7 STEP 4: DESIGN SUPPORTIVE INFORMATION

7.1 Providing SAPs and Domain Models

7.2 Illustrating SAPs and Domain Models

7.3 Strategies for Presenting Supportive Information

7.4 Cognitive Feedback

7.5 Media for Supportive Information

7.6 Supportive Information in the Training Blueprint

7.7 Summary of Guidelines

8 STEP 5: ANALYZE COGNITIVE STRATEGIES

8.1 Specify SAPs

8.2 Analyzing Intuitive Cognitive Strategies

8.3 Using SAPs to Make Design Decisions

8.4 Summary of Guidelines

9 STEP 6: ANALYZE MENTAL MODELS

9.1 Specify Domain Models

9.2 Analyzing Intuitive Mental Models

9.3 Using Domain Models to Make Design Decisions

9.4 Summary of Guidelines

10 STEP 7: DESIGN PROCEDURAL INFORMATION

10.1 Providing Just-In-Time Information Displays

10.2 Exemplifying Just-In-Time Information

10.3 Strategies for Presenting Procedural Information

10.4 Corrective Feedback

10.5 Media for Procedural Information

10.6 Procedural Information in the Training Blueprint

10.7 Summary of Guidelines

11 STEP 8: ANALYZE COGNITIVE RULES

11.1 Specify IF-THEN Rules and Procedures

11.2 Analyzing Typical Errors and Malrules

11.3 Using Cognitive Rules to Make Design Decisions

11.4 Summary of Guidelines

12 STEP 9: ANALYZE PREREQUISITE KNOWLEDGE

12.1 Specify Concepts, Facts, and Physical Models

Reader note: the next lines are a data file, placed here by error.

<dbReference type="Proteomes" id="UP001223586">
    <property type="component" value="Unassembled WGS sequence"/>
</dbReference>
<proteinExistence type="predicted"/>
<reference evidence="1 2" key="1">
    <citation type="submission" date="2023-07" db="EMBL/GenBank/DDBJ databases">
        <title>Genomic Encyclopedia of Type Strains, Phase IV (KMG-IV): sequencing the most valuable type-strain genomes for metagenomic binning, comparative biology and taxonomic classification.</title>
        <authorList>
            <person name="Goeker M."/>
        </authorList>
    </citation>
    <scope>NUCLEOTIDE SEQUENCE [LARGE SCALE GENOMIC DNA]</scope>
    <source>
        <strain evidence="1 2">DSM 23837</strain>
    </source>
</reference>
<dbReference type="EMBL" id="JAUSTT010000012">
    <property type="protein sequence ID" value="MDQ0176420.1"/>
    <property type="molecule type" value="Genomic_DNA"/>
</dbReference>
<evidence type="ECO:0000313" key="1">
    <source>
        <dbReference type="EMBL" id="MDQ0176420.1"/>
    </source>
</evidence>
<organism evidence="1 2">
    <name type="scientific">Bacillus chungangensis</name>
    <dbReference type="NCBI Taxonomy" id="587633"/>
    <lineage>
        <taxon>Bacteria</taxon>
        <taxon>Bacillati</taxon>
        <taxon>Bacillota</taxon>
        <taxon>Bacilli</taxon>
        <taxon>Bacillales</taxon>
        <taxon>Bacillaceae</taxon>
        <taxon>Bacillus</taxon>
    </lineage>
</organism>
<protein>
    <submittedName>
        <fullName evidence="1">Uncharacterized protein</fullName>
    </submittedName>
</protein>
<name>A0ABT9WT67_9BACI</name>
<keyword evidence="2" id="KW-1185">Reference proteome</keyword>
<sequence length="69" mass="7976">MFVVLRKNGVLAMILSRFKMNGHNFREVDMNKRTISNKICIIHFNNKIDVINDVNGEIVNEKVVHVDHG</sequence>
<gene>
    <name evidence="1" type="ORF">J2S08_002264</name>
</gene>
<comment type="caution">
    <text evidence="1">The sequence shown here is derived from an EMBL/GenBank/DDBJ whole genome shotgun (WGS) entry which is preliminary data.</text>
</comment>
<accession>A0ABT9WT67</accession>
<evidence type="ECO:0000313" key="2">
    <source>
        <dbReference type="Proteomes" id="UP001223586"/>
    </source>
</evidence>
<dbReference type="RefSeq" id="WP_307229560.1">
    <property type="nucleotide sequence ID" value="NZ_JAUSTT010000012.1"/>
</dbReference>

12.2 Analyzing Misconceptions

12.3 Using Prerequisite Knowledge to Make Design Decisions

12.4 Summary of Guidelines

13 STEP 10: DESIGN PART-TASK PRACTICE

13.1 Practice Items

13.2 Part-Task Sequencing for Part-Task Practice

13.3 Procedural Information for Part-Task Practice

13.4 Overlearning

13.5 Independent Part-Task Practice

13.6 Media for Part-Task Practice

13.7 Part-Task Practice in the Training Blueprint

13.8 Summary of Guidelines

14 DOMAIN-GENERAL SKILLS

14.1 Self-Regulated and Self-Directed Learning

14.2 Training Information Literacy Skills

14.3 Deliberate Practice for Building Routines

14.4 21st Century Skills

14.5 Summary

15 PROGRAMS OF ASSESSMENT

15.1 Miller’s Pyramid and the Four Components

15.2 Summative Assessment of Learning Tasks

15.3 Summative Assessment of Supportive Information

15.4 Summative Assessment of Part-Tasks and Procedural Information

15.5 Summative Assessment of Domain-General Skills

15.6 Summary

16 CLOSING REMARKS

16.1 Positioning the Ten Steps

16.2 Future Directions

16.3 A Final Word

About the Authors

Jeroen J. G. van Merriënboer is Professor of Learning and Instruction at Maastricht University, the Netherlands, where he is Research Director of the Graduate School of Health Professions Education (SHE). He also holds honorary positions at the University of Bergen in Norway and the Open University of the Netherlands. He has published over 300 journal articles and book chapters in the areas of learning and instruction and medical education.

Paul A. Kirschner is Distinguished University Professor and Professor of Educational Psychology at the Open University of the Netherlands, as well as Visiting Professor of Education with a special emphasis on Learning and Interaction in Teacher Education at the University of Oulu, Finland. He has published more than 300 journal articles, books, and book chapters in the areas of learning, instruction, and collaborative learning.

Subject Categories

BISAC Subject Codes/Headings:
EDU000000
EDUCATION / General
EDU015000
EDUCATION / Higher
EDU039000
EDUCATION / Computers & Technology
EDU041000
EDUCATION / Distance Education & Learning